"The agenda that I've got . . . has one thing in mind," the president said, "to make sure that people can find a job." Bush spoke against a television backdrop illustrated with the words "jobs" and "growth" in bold letters. And he outlined a six-point economic plan described in briefing materials as "a full agenda for the creation of jobs in America."
There were no new elements in the plan. There are measures currently before Congress to ease environmental restrictions on oil drilling, limit payouts in medical malpractice and class action suits, make temporary tax cuts permanent, and creation a sub-Cabinet position “Job Czar”. These are designed to please the corporate contributors to the Bush re-selection campaign and will do little to create jobs.
He credited his tax cut program with preventing a much deeper downturn. "Had we not taken action, this economy would have been in a deeper recession," Bush said. “Instead of hiring additional workers to meet rising demand, employers have been squeezing more productivity out of their existing staffs.”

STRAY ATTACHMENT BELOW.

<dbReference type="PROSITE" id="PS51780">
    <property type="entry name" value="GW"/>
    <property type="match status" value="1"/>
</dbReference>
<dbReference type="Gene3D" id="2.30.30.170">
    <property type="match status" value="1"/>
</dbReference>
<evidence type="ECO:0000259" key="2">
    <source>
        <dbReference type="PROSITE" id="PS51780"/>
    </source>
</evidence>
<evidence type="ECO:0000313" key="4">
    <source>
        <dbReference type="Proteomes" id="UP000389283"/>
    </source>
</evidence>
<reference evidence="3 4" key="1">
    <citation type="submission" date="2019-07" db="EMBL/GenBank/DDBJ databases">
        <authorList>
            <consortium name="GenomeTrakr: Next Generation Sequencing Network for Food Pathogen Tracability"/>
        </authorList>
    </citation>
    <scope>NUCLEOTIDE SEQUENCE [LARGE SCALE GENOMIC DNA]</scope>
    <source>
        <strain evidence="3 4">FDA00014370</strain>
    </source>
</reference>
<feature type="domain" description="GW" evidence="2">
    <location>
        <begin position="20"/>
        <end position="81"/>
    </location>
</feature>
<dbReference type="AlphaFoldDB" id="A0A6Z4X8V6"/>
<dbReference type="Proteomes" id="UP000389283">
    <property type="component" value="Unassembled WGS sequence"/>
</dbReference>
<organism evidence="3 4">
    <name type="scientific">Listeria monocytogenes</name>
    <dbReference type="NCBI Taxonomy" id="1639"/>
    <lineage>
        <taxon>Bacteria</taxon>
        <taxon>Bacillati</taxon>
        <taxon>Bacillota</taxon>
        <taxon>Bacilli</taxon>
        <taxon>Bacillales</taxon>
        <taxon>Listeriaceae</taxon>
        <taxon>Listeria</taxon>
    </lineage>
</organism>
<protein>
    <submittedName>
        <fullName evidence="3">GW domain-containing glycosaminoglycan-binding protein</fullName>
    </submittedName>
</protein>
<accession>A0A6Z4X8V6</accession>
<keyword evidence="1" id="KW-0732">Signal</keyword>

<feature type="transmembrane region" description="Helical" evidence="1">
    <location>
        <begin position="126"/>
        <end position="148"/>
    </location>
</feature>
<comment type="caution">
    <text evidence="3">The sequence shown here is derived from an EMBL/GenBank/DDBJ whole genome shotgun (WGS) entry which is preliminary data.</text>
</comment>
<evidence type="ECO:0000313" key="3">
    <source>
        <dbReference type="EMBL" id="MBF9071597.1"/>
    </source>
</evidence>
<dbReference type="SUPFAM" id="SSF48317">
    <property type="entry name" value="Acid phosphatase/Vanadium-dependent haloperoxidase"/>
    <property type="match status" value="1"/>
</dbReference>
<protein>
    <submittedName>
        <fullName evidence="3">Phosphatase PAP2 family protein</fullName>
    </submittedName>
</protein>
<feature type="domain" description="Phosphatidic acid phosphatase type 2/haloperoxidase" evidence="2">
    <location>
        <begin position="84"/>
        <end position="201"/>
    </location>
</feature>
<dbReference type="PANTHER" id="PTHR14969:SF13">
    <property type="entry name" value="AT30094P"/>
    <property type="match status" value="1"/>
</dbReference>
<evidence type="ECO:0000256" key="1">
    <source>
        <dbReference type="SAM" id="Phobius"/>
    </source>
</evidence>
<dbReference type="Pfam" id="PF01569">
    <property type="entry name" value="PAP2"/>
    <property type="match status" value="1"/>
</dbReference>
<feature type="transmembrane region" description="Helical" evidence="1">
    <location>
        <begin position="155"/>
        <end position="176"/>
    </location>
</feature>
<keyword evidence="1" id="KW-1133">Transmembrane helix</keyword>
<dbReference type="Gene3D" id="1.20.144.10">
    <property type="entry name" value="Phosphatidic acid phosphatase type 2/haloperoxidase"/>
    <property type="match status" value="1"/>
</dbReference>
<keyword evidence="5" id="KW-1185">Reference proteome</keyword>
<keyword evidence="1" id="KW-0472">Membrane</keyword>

“Economic growth will also cut the federal budget deficit in half”, Bush said. Although all sides agree that the Federal Reserve's policy of low interest rates probably did more to boost the economy than anything that came out of the White House.
Not counted in the unemployment rate were 1.7 million jobless people who were described as marginal or discouraged workers because they did not search for work in the past four weeks. The number of discouraged or marginal workers was 209,000 higher than August 2002.
U.S. Employers Shed 93,000 Jobs in August
The number of payroll jobs fell by another 93,000 last month, bringing the total job loss since January to almost 600,000, the Labor Department reported today.
Employers Slashed Jobs in August
U.S. employers cut jobs in August at the fastest pace since March.